To help patients find high quality health information online, we developed a Deep Learning system that evaluates the quality of online health articles. The system implements the DISCERN criteria, which checks for references, balanced writing, and more.
Healthcare professionals have long envisioned using the enormous processing powers of computers to discover new facts and medical knowledge locked inside electronic health records. These vast medical archives contain time-resolved information about medical visits, tests and procedures, as well as outcomes, which together form individual patient journeys. By assessing the similarities among these journeys, it is possible to uncover clusters of common disease trajectories with shared health outcomes. The assignment of patient journeys to specific clusters may in turn serve as the basis for personalized outcome prediction and treatment selection. This procedure is a non-trivial computational problem, as it requires the comparison of patient data with multi-dimensional and multi-modal features that are captured at different times and resolutions. In this review, we provide a comprehensive overview of the tools and methods that are used in patient similarity analysis with longitudinal data and discuss its potential for improving clinical decision making.
Clinical Data Science, Translational Bioinformatics, Cancer Genetics
Bioinformatics, Cancer Genomics, Long-read sequencing, cfDNA sequencing
NLP, Machine Learning, Information Extraction, Domain Adaptation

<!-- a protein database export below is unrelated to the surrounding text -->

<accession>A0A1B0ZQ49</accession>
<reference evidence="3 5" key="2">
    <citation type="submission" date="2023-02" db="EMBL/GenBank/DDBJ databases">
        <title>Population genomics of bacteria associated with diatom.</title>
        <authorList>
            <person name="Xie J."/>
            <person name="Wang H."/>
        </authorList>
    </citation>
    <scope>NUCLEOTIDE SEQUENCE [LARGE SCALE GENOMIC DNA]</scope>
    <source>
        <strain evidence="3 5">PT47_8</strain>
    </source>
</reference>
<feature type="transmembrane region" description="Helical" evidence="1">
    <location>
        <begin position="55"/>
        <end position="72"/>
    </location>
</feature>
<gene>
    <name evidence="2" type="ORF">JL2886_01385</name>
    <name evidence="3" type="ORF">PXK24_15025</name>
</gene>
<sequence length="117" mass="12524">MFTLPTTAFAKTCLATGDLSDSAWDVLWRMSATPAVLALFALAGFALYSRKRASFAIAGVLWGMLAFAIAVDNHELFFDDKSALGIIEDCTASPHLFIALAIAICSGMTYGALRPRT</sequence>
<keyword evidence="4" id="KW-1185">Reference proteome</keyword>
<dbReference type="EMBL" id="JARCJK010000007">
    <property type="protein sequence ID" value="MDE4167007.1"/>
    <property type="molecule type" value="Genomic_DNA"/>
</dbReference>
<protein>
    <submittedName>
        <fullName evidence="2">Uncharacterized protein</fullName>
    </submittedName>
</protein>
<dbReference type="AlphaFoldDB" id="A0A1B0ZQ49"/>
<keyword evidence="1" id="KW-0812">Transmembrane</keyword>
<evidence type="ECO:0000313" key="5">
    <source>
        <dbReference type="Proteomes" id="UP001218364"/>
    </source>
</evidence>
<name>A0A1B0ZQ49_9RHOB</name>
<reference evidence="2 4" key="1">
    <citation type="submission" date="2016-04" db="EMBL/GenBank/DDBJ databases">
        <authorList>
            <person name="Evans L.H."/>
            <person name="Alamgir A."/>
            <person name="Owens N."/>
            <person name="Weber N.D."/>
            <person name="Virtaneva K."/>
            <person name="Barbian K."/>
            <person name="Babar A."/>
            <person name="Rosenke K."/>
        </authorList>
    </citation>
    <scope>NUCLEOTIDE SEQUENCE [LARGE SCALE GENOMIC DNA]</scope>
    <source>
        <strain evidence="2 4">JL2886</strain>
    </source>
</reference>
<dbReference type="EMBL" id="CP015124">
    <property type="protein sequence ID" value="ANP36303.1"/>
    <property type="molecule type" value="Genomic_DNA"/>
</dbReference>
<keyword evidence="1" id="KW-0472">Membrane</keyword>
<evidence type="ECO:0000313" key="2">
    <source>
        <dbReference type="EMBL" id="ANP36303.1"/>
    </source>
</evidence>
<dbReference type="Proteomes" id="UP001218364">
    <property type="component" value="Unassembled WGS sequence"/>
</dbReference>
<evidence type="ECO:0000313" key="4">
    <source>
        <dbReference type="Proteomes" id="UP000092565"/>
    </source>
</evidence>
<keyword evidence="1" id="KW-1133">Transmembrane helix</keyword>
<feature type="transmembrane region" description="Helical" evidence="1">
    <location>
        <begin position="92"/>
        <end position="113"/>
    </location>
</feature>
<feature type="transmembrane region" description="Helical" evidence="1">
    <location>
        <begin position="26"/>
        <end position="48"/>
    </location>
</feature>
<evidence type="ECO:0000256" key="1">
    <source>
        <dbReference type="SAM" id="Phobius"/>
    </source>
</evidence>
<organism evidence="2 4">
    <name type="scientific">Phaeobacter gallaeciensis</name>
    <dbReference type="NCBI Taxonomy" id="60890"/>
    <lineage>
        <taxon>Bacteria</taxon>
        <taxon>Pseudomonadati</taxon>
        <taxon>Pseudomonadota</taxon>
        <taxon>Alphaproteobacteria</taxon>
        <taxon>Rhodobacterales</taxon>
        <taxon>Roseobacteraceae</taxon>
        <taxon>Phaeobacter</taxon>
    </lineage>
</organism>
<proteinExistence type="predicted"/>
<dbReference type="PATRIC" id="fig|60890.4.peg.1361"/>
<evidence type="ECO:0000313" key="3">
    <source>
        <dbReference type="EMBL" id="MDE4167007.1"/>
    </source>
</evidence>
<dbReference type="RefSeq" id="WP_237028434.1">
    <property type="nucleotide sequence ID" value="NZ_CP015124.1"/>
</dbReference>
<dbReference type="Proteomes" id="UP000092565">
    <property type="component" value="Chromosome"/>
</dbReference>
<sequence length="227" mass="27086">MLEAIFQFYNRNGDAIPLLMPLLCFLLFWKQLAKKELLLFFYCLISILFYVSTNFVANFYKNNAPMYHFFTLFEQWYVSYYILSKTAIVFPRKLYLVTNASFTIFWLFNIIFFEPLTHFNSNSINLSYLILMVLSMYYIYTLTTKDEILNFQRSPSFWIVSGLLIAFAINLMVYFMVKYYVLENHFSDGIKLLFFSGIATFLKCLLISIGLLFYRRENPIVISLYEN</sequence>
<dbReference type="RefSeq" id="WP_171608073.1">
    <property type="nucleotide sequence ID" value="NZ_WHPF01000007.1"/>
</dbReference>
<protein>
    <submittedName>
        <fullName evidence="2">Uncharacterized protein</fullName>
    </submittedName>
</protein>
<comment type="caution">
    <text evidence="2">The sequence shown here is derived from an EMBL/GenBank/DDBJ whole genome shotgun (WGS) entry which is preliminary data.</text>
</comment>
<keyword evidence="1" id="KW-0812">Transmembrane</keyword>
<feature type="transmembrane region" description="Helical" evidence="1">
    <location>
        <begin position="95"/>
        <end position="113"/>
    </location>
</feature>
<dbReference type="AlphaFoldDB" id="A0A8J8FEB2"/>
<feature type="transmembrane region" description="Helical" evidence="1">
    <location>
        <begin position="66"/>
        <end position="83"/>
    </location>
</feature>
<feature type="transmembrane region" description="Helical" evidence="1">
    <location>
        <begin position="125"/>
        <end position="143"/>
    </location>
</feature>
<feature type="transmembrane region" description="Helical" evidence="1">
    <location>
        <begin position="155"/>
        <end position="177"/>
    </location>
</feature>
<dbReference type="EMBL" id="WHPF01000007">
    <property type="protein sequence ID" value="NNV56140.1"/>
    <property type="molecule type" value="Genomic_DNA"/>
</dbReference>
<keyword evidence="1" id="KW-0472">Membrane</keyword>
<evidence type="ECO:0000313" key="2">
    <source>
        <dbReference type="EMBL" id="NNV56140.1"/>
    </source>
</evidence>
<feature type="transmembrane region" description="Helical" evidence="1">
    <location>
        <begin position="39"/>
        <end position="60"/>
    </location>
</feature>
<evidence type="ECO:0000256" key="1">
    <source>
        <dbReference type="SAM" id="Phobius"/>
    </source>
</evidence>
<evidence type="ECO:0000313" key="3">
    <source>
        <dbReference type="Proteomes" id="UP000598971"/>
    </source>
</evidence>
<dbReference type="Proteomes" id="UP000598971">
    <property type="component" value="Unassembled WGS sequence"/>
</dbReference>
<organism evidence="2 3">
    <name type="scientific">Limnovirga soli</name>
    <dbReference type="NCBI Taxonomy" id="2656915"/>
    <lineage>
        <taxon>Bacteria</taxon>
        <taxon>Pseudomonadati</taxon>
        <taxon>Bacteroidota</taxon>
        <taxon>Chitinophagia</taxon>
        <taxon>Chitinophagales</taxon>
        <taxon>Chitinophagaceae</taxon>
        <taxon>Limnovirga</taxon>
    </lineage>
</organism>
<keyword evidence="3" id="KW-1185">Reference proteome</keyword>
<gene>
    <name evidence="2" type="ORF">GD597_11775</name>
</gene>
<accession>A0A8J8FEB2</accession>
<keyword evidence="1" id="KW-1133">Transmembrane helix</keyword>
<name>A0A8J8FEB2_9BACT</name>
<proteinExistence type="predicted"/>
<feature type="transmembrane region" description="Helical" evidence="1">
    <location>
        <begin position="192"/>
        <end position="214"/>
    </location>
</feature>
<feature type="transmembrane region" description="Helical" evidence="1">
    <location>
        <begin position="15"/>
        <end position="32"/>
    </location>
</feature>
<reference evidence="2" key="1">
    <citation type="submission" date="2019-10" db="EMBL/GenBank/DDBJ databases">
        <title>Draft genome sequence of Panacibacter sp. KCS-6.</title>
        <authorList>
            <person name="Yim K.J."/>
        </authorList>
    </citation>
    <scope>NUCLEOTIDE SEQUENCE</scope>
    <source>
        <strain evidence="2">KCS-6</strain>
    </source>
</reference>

Finding solutions for biology motivated problems from an engineering point of view, Leveraging ICT for medicine, IoT & Smart Sensors
Time series analysis, Bayesian inference, Machine learning, Decision support systems for healthcare
Bioinformatics, Computational Pharmacology, Deep Learning
Bioinformatics, Cancer Genomics
Data Science Tooling, Reproducibility, Machine Learning
Data Science Tooling, Statistics, Machine Learning
Epidemiology, Biostatistics, Machine Learning for Health Care, Internal Medicine
Internal Medicine, Health Economics, Machine Learning in Health Care
Data Science, Human Disease Monitoring, IoT & Smart Sensors
Bioinformatics, Applied Mathematics, Genomics & Epigenetics, Algorithms
Physiology and Pathophysiology, Nonlinear Dynamics, Mechanistic Modelling
Machine Learning, NLP, Image Processing
Bioinformatics, Molecular biology
Artificial Intelligence, Causal Inference
Machine Learning for Health Care
Bioinformatics, Machine learning
Sleeping, Hunting birds and mice, Scratching trees
Jumping all over the place 🦘, Knocking over Chess pieces ♟️♕, remote control 📺 and everything in front of him, Playing soccer ⚽ and chasing butterflies 🦋, Sleeping 😴 in front of laptops 💻, Participating in origami 📄🏮 and crafting activities 🧶🎨
Kinematics of toy mice, Hiding in cardboard boxes
Fluid dynamics, Burrowing under blankets
Belly rubs, Staying at home, Hanging around with her dog